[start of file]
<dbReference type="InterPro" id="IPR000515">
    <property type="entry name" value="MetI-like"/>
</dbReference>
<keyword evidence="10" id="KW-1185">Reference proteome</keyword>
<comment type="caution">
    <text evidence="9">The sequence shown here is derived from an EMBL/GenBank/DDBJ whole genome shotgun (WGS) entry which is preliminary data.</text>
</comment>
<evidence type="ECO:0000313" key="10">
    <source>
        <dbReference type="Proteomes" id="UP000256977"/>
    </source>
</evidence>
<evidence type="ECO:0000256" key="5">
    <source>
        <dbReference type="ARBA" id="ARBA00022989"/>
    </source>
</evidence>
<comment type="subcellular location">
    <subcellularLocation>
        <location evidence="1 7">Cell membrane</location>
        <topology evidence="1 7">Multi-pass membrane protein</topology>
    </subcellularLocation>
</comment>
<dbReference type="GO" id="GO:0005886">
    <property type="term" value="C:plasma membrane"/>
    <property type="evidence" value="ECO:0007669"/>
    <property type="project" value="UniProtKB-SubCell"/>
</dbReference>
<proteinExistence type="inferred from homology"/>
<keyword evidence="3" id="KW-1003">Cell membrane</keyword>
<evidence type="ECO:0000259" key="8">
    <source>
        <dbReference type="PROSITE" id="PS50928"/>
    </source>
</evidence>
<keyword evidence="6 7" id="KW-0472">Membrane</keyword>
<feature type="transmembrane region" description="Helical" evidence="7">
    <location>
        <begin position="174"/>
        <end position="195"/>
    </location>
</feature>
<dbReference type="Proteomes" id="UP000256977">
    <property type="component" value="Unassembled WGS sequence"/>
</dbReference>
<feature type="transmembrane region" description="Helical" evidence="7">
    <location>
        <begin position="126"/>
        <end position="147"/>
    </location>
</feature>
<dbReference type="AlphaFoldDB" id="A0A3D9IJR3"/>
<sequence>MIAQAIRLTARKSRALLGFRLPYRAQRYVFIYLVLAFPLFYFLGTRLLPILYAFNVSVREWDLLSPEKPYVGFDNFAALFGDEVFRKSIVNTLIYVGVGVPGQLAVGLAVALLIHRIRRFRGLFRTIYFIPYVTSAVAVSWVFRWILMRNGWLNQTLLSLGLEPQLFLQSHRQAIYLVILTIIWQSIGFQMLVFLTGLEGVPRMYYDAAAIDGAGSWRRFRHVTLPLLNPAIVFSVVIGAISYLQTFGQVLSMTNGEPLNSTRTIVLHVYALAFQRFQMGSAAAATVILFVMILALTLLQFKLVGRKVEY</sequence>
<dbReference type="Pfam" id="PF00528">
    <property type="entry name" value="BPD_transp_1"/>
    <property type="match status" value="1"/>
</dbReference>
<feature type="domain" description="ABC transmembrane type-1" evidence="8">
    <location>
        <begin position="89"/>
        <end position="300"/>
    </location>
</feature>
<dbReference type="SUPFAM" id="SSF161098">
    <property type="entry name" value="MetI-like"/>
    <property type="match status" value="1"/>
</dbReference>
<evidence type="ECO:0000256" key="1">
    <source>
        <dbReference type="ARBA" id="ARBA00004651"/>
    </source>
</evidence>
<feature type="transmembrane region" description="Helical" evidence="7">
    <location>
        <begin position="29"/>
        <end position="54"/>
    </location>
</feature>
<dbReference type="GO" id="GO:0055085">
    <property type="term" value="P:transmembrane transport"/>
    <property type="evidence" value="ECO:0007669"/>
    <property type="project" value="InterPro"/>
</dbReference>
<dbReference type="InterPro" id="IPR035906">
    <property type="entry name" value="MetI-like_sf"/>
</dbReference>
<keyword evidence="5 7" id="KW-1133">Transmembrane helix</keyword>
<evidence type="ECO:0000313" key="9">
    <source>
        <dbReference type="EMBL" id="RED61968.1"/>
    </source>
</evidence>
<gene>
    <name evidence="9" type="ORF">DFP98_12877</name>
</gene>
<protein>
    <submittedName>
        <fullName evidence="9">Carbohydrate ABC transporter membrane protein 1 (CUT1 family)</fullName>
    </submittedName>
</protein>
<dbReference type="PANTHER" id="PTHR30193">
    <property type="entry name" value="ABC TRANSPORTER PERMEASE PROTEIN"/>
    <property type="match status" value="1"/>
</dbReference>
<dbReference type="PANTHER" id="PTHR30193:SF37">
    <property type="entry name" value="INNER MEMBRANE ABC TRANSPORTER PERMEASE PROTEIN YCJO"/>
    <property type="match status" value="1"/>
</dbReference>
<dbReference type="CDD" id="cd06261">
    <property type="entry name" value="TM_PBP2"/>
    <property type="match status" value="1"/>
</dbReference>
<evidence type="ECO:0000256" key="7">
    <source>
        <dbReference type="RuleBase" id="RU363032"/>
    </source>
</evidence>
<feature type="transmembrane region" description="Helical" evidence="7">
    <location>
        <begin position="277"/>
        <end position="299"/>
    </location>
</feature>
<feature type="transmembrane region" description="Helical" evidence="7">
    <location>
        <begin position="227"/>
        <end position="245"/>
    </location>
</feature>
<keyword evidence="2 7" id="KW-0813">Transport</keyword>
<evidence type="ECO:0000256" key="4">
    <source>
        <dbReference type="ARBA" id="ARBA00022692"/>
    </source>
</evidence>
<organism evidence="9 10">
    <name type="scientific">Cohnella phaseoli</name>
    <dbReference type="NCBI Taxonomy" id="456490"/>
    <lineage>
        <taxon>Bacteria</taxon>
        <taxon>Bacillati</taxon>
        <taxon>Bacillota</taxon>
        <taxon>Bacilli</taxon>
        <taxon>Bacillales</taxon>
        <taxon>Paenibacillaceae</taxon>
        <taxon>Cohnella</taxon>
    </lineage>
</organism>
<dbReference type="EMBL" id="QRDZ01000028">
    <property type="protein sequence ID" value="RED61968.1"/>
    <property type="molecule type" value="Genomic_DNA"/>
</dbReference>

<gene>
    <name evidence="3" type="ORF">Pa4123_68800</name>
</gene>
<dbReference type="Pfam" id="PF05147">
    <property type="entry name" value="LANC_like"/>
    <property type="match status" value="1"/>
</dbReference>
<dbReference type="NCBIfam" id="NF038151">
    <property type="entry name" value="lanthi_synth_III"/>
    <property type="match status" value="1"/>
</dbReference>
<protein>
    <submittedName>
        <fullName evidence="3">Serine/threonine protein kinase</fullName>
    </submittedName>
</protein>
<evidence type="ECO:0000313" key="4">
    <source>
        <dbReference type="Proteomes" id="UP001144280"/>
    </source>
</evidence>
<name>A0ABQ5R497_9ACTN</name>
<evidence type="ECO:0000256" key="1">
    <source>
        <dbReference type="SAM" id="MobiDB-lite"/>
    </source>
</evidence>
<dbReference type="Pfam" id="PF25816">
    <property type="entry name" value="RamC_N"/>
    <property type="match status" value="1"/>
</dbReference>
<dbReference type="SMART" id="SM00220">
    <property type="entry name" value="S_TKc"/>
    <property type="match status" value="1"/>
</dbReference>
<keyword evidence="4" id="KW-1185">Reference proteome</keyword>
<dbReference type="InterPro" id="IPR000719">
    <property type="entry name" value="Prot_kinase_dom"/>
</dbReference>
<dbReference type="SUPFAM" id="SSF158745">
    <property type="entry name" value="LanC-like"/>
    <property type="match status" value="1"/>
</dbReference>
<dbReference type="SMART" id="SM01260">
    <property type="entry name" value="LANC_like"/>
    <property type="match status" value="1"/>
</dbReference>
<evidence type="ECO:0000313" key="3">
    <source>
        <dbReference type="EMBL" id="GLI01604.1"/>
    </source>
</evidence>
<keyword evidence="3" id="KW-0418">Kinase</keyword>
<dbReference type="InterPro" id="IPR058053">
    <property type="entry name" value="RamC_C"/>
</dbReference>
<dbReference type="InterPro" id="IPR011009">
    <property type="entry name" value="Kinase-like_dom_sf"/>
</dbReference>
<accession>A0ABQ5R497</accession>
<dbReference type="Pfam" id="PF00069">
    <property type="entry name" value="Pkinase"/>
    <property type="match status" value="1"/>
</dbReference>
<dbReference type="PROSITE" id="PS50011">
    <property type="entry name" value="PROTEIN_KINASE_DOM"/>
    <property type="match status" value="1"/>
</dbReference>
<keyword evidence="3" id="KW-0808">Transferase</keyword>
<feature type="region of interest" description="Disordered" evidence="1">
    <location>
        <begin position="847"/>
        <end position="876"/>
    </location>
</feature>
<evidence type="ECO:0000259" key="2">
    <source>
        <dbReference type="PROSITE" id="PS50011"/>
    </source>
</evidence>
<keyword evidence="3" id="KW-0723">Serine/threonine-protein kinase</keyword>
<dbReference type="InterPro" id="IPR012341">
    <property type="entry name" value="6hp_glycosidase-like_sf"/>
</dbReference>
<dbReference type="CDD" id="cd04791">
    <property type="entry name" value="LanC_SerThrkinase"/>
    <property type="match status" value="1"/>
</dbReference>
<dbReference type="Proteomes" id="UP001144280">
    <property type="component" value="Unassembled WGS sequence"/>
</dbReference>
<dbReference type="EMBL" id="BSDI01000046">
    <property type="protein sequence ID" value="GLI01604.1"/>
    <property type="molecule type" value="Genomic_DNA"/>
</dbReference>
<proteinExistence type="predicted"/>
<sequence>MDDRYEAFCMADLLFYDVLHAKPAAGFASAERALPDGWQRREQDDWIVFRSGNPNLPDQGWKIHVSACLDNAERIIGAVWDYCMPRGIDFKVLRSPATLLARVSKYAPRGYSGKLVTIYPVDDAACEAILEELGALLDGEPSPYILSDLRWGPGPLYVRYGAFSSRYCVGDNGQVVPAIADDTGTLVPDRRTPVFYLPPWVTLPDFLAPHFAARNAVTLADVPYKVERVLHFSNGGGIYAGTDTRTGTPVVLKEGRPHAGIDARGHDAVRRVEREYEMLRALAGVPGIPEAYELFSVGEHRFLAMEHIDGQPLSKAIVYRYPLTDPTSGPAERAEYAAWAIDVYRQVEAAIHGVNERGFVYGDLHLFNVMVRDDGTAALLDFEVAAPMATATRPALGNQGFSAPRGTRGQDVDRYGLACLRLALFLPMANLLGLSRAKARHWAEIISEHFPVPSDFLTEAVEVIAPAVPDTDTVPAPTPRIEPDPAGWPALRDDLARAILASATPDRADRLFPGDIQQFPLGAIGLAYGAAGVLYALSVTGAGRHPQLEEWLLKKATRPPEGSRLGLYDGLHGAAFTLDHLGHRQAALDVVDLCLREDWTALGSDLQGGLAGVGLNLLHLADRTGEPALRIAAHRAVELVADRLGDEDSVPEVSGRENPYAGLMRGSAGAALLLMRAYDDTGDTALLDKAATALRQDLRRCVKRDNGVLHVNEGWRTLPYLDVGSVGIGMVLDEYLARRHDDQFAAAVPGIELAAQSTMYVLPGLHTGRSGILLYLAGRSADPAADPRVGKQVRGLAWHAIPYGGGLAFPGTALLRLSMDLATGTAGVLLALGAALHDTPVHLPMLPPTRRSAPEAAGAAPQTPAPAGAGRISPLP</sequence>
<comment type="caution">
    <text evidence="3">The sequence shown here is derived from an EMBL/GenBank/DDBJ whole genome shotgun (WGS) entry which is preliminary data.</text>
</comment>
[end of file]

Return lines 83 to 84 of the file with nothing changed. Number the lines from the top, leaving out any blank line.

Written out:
</dbReference>
<dbReference type="InterPro" id="IPR035906">